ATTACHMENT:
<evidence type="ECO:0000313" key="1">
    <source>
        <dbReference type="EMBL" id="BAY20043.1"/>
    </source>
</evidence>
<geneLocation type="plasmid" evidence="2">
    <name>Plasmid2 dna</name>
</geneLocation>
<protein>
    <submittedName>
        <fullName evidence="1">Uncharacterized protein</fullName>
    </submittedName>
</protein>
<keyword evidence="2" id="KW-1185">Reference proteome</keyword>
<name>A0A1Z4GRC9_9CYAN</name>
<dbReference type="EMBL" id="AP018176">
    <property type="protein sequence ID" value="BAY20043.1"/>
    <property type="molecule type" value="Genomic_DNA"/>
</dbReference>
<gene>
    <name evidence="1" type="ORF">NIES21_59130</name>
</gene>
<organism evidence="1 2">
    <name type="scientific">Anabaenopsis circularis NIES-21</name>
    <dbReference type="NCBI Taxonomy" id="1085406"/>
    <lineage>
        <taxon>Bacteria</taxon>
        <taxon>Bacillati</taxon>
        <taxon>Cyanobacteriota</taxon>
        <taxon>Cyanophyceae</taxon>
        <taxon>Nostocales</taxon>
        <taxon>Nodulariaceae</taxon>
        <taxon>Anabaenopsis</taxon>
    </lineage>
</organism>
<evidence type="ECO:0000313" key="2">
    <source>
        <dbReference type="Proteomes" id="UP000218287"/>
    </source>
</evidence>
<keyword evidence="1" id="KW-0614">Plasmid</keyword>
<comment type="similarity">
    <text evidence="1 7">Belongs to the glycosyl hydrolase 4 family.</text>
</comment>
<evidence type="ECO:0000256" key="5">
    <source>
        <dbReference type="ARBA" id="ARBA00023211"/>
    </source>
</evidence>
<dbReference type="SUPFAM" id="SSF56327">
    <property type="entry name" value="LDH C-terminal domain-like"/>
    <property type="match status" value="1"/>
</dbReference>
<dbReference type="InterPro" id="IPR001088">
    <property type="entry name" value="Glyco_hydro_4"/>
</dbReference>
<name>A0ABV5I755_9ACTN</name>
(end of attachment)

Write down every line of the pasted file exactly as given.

<evidence type="ECO:0000313" key="1">
    <source>
        <dbReference type="EMBL" id="BAY20043.1"/>
    </source>
</evidence>
<geneLocation type="plasmid" evidence="2">
    <name>Plasmid2 dna</name>
</geneLocation>
<protein>
    <submittedName>
        <fullName evidence="1">Uncharacterized protein</fullName>
    </submittedName>
</protein>
<keyword evidence="2" id="KW-1185">Reference proteome</keyword>
<name>A0A1Z4GRC9_9CYAN</name>
<dbReference type="EMBL" id="AP018176">
    <property type="protein sequence ID" value="BAY20043.1"/>
    <property type="molecule type" value="Genomic_DNA"/>
</dbReference>
<gene>
    <name evidence="1" type="ORF">NIES21_59130</name>
</gene>
<organism evidence="1 2">
    <name type="scientific">Anabaenopsis circularis NIES-21</name>
    <dbReference type="NCBI Taxonomy" id="1085406"/>
    <lineage>
        <taxon>Bacteria</taxon>
        <taxon>Bacillati</taxon>
        <taxon>Cyanobacteriota</taxon>
        <taxon>Cyanophyceae</taxon>
        <taxon>Nostocales</taxon>
        <taxon>Nodulariaceae</taxon>
        <taxon>Anabaenopsis</taxon>
    </lineage>
</organism>
<evidence type="ECO:0000313" key="2">
    <source>
        <dbReference type="Proteomes" id="UP000218287"/>
    </source>
</evidence>
<keyword evidence="1" id="KW-0614">Plasmid</keyword>
<comment type="similarity">
    <text evidence="1 7">Belongs to the glycosyl hydrolase 4 family.</text>
</comment>
<evidence type="ECO:0000256" key="5">
    <source>
        <dbReference type="ARBA" id="ARBA00023211"/>
    </source>
</evidence>
<dbReference type="SUPFAM" id="SSF56327">
    <property type="entry name" value="LDH C-terminal domain-like"/>
    <property type="match status" value="1"/>
</dbReference>
<dbReference type="InterPro" id="IPR001088">
    <property type="entry name" value="Glyco_hydro_4"/>
</dbReference>
<name>A0ABV5I755_9ACTN</name>